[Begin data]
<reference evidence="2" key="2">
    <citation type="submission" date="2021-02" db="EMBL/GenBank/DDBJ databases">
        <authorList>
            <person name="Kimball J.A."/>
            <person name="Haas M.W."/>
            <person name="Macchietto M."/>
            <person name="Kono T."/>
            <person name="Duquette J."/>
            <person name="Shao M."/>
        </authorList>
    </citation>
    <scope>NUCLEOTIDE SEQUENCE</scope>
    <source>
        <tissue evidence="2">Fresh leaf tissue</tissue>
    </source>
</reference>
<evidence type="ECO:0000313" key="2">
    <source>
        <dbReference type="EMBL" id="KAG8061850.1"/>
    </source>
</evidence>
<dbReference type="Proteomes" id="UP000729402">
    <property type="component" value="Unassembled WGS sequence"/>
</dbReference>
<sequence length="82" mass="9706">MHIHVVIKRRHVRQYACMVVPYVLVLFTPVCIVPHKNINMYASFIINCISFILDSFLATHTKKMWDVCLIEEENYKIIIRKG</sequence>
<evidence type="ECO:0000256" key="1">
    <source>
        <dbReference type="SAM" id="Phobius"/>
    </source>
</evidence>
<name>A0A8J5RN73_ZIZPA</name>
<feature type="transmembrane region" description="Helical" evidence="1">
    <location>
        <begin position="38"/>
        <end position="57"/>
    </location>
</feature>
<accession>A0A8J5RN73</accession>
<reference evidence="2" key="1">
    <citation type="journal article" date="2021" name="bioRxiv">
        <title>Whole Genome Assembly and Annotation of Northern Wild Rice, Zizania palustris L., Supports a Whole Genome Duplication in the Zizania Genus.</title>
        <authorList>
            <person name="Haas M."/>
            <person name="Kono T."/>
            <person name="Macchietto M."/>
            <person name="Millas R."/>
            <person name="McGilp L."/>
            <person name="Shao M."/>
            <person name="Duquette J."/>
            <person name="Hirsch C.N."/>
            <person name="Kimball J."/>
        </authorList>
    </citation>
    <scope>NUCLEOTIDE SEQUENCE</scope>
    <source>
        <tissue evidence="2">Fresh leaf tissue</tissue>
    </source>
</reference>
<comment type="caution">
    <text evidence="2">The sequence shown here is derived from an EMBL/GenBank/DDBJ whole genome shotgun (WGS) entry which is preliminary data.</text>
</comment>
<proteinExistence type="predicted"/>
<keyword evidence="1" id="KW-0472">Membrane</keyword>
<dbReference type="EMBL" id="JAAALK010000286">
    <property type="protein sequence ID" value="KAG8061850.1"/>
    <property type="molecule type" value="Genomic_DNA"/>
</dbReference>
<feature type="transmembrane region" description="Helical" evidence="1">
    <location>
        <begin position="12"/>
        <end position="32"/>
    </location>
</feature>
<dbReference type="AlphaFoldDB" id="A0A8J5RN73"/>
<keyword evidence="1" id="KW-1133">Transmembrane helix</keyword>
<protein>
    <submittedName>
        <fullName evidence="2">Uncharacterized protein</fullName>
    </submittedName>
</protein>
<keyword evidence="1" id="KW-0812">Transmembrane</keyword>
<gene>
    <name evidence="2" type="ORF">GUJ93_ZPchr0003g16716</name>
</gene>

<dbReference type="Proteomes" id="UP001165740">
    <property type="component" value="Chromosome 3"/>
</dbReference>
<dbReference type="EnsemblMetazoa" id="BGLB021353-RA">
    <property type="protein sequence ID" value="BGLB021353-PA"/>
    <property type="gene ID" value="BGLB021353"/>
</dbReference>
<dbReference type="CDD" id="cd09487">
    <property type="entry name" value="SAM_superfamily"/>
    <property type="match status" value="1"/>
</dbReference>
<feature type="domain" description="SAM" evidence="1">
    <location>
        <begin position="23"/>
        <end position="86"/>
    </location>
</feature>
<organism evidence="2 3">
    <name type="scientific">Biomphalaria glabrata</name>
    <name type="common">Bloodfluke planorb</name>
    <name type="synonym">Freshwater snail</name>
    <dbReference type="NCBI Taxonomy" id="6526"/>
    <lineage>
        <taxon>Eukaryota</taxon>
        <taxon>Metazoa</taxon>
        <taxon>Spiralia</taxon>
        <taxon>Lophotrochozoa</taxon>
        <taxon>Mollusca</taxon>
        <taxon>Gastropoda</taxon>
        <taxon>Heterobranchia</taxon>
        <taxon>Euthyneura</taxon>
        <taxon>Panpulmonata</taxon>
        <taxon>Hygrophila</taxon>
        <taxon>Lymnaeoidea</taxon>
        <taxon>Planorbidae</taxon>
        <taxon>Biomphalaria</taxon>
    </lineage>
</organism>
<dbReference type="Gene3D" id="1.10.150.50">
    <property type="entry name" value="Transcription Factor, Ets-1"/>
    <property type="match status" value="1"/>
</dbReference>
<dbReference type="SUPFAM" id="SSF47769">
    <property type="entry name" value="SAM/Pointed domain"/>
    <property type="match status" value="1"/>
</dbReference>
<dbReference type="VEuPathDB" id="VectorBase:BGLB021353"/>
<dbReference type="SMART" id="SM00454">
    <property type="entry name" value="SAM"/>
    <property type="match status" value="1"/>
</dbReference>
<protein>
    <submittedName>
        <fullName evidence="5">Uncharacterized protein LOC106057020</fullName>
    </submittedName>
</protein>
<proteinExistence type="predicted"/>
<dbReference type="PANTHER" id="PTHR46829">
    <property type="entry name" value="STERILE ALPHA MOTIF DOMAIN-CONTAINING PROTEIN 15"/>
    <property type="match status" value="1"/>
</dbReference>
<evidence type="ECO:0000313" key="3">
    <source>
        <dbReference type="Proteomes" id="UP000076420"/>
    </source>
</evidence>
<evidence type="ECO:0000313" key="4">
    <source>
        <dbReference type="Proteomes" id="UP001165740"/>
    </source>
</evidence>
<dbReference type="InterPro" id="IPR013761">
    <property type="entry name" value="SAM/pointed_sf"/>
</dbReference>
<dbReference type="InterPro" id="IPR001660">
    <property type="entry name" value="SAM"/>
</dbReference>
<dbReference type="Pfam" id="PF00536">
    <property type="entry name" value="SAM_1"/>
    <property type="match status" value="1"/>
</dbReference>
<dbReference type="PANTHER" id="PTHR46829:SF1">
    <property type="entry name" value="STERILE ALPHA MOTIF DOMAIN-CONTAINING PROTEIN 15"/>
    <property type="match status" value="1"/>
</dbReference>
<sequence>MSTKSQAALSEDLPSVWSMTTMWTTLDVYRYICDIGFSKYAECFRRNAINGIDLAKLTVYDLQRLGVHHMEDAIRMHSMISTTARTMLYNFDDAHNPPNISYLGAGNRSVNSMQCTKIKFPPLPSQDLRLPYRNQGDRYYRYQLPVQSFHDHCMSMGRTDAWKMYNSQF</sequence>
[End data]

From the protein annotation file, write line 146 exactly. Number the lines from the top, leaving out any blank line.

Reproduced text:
<evidence type="ECO:0000313" key="3">